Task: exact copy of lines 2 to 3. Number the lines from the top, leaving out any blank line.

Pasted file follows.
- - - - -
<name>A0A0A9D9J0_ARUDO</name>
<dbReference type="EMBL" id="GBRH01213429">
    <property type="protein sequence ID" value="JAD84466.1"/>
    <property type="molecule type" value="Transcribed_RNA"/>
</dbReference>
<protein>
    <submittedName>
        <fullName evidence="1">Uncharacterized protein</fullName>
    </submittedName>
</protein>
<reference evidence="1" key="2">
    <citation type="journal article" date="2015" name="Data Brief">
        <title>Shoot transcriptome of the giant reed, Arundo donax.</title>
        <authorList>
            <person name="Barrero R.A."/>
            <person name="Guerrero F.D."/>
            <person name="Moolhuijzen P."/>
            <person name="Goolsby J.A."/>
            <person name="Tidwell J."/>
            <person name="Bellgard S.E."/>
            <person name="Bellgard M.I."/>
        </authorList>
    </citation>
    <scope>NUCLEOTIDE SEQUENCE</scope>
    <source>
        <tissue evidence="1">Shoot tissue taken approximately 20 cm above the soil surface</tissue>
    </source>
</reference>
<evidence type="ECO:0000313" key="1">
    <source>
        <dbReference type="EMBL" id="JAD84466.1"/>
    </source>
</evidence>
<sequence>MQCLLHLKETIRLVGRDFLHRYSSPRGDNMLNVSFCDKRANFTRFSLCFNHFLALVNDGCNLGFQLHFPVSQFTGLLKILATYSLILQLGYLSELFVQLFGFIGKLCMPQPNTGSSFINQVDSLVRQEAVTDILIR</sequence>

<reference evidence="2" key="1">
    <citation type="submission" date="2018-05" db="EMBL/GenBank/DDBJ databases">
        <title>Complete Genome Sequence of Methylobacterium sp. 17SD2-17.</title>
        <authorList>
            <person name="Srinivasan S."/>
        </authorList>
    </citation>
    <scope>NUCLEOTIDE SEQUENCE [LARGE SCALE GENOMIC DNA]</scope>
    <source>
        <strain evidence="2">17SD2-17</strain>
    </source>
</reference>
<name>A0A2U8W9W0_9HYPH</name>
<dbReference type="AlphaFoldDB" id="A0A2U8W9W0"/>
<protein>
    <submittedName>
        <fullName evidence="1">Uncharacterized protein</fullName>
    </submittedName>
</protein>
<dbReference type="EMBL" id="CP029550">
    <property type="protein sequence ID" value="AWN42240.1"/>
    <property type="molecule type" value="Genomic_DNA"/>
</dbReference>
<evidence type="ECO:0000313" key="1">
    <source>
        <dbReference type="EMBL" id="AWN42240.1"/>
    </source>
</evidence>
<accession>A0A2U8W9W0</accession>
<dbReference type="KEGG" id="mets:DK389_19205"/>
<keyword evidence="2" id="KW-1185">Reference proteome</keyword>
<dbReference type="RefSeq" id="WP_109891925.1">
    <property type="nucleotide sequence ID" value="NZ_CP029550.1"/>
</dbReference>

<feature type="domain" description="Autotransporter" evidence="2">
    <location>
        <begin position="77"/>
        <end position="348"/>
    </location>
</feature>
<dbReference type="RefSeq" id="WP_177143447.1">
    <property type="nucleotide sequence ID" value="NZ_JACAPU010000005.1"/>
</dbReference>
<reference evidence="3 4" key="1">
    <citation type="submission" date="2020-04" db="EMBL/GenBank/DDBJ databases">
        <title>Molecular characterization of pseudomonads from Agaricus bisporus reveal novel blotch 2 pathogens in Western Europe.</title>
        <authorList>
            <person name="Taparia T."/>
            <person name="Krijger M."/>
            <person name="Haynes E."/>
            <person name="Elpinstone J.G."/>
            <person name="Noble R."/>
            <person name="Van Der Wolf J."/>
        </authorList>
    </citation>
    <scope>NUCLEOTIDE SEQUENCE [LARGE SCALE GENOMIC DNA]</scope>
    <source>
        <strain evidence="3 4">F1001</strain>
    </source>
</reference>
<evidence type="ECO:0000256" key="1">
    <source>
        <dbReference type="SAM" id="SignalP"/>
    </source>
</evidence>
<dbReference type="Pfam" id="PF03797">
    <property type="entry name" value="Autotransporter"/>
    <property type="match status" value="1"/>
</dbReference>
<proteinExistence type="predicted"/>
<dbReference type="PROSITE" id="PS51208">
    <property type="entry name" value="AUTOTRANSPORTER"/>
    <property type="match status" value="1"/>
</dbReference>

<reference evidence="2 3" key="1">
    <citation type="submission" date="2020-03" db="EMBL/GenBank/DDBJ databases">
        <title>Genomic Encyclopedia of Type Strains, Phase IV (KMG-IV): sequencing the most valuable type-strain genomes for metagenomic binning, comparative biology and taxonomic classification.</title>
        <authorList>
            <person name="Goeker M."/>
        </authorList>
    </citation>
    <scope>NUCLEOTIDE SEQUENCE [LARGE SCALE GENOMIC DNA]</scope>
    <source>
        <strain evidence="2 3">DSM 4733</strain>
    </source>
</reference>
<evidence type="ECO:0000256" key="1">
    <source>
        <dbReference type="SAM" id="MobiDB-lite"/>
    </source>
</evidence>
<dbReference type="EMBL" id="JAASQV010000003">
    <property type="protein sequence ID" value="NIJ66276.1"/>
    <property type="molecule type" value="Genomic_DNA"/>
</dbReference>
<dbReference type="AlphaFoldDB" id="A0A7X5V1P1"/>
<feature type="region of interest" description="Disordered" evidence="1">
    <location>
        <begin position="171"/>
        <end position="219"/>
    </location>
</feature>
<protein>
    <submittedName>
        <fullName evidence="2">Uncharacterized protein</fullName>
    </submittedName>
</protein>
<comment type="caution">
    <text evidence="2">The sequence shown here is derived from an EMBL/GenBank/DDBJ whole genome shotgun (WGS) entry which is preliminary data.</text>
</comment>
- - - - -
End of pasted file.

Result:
<dbReference type="EMBL" id="GBRH01213429">
    <property type="protein sequence ID" value="JAD84466.1"/>